So I got used to working with a very simple, very universal form of text. Especially since, at the time, Microsoft Word ate pretty significant processing power and tended to make itself lag, let alone any other program.

Once I’ve finished the initial notepad draft, the story goes to edits: usually into a googledocs file for my betas to discuss. Once that’s done, short stories get posted as permanently “published” works and rarely get edited unless there’s something offensive or drastically unclear or embarrassingly bad. (It happens.)

My novels undergo a more extensive process, which includes a lot of versions. This used to be just how I worked; now I do it intentionally, because versioning is awesome.

Since I write in a notepad file to start with and then usually post to LiveJournal for public reading (the Extribulum process), the formatting tags like italics and centered text are all in HTML. This is useful, since once I put it into a Word document for further editing I can select an entire novel at once, format it as twelve-point Garamond (my preferred typesetting font) and not have to worry I’ll lose italic formatting. Formatting tags are usually the last thing to go when I’m typesetting; after all, they’re very useful for locating where italic formatting is supposed to be.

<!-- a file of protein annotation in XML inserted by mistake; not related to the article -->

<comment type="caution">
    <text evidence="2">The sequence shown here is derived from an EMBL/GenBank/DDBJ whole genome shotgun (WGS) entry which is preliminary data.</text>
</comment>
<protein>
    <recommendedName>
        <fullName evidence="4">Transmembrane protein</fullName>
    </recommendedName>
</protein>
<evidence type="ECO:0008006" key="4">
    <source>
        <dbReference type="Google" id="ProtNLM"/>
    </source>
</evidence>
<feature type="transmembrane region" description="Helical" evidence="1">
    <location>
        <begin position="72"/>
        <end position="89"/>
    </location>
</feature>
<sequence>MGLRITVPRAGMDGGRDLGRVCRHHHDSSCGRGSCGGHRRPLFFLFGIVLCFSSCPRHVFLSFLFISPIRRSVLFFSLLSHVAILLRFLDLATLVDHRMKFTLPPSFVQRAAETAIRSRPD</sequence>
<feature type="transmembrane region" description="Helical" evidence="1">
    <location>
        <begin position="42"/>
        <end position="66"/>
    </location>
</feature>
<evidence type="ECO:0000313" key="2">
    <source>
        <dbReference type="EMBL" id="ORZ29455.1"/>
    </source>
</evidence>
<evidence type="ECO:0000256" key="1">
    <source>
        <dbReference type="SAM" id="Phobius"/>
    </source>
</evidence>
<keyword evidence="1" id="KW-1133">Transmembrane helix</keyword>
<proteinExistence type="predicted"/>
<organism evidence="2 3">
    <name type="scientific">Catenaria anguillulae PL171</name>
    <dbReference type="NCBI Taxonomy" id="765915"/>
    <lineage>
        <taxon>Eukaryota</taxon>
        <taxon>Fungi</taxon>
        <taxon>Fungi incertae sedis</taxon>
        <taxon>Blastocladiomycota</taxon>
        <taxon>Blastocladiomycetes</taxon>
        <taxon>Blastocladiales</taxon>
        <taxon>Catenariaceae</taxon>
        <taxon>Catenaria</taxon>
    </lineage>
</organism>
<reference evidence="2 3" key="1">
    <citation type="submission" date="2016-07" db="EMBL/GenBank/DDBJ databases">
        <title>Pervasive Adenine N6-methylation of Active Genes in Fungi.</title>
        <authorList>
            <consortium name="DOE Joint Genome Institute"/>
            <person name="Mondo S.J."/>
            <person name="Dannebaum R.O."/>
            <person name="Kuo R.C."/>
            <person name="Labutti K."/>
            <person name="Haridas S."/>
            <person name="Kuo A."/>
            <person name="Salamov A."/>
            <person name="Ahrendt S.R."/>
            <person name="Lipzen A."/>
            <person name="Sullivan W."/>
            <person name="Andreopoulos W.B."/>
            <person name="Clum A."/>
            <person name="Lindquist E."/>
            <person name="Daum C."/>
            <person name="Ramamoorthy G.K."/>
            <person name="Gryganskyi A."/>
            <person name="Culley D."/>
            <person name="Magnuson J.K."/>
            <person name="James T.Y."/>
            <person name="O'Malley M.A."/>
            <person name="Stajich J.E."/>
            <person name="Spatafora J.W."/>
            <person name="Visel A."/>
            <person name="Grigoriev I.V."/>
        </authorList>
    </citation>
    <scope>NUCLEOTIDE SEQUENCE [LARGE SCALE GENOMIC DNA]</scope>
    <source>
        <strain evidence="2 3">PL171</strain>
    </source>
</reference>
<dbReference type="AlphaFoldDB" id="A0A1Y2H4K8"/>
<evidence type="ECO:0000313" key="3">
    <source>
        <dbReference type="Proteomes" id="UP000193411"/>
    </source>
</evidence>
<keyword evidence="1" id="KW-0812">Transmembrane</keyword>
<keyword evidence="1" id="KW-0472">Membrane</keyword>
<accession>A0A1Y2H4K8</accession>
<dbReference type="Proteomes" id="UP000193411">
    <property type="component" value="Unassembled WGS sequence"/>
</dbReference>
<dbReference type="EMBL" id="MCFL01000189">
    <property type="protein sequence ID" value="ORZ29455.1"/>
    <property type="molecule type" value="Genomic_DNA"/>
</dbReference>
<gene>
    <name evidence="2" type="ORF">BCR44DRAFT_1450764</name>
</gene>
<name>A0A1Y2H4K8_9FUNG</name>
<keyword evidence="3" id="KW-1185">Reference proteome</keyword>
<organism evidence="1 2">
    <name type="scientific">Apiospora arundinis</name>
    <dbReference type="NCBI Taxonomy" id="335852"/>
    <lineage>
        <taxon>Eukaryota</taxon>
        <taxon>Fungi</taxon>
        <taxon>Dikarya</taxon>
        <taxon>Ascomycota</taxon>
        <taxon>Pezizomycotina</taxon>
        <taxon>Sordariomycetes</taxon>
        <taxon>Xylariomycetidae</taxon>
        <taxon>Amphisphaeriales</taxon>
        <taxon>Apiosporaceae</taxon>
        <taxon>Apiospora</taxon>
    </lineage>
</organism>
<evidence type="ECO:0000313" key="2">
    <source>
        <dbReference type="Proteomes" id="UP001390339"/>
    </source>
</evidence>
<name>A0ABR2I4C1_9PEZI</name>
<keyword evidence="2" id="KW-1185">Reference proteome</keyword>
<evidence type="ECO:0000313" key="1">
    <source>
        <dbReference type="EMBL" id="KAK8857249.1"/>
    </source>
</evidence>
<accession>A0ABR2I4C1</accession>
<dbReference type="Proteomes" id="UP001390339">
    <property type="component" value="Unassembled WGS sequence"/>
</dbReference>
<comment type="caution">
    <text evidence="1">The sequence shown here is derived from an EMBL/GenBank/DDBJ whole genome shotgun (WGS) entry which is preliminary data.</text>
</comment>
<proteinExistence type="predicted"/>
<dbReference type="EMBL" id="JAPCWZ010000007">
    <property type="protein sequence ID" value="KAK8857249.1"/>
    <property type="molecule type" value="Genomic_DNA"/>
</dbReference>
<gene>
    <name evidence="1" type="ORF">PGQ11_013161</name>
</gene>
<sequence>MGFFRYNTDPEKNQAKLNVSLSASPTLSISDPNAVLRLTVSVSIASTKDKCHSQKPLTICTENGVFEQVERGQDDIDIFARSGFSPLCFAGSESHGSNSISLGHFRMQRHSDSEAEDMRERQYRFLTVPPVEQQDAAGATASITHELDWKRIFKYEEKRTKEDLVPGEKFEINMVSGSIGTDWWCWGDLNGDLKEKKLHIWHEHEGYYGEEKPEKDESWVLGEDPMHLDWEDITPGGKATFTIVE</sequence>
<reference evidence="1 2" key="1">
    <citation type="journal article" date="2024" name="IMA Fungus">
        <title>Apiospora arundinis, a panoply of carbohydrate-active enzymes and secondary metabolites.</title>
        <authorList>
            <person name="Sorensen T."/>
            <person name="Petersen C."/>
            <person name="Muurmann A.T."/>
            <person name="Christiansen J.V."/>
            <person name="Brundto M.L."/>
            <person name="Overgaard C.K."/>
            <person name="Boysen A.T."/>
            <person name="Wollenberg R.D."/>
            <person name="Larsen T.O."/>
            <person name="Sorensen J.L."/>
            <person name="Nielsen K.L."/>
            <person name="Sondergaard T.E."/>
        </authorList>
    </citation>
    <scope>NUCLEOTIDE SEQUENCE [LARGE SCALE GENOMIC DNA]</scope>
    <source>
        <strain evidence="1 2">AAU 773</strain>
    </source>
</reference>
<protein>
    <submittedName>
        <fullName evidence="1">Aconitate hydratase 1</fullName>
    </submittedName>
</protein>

The thing about editing, for most writers, is that it’s really, really hard to delete prose you like, even when you know you have to. It’s also hard to delete prose if you don’t like it but can’t remember if it might be relevant later in the story. The process I use helps me retain old copies; I can copy a novel from notepad to Googledocs, then tuck the original txt file away as version one. Googledocs is version two, and then Word is version 3 through version Whatever The Final Draft Ends Up Being. Between edits and typesetting, I’m usually publishing out to my readers something between version ten and version thirty.

Versioning helps because with all these old copies, neatly stored in small txt files or on GDrive, I can delete what I need to delete in the knowledge that my brilliance, however unnecessary, is still there somewhere. If I ever need it, it’s there, but it’s small and unobtrusive in the meantime.

This may seem obvious to some, but it took me a while to develop it. So now I pass it on to you.

As I copy this essay from my “WordPress essays” file into my WordPress Posting Page.

The Liar’s Contract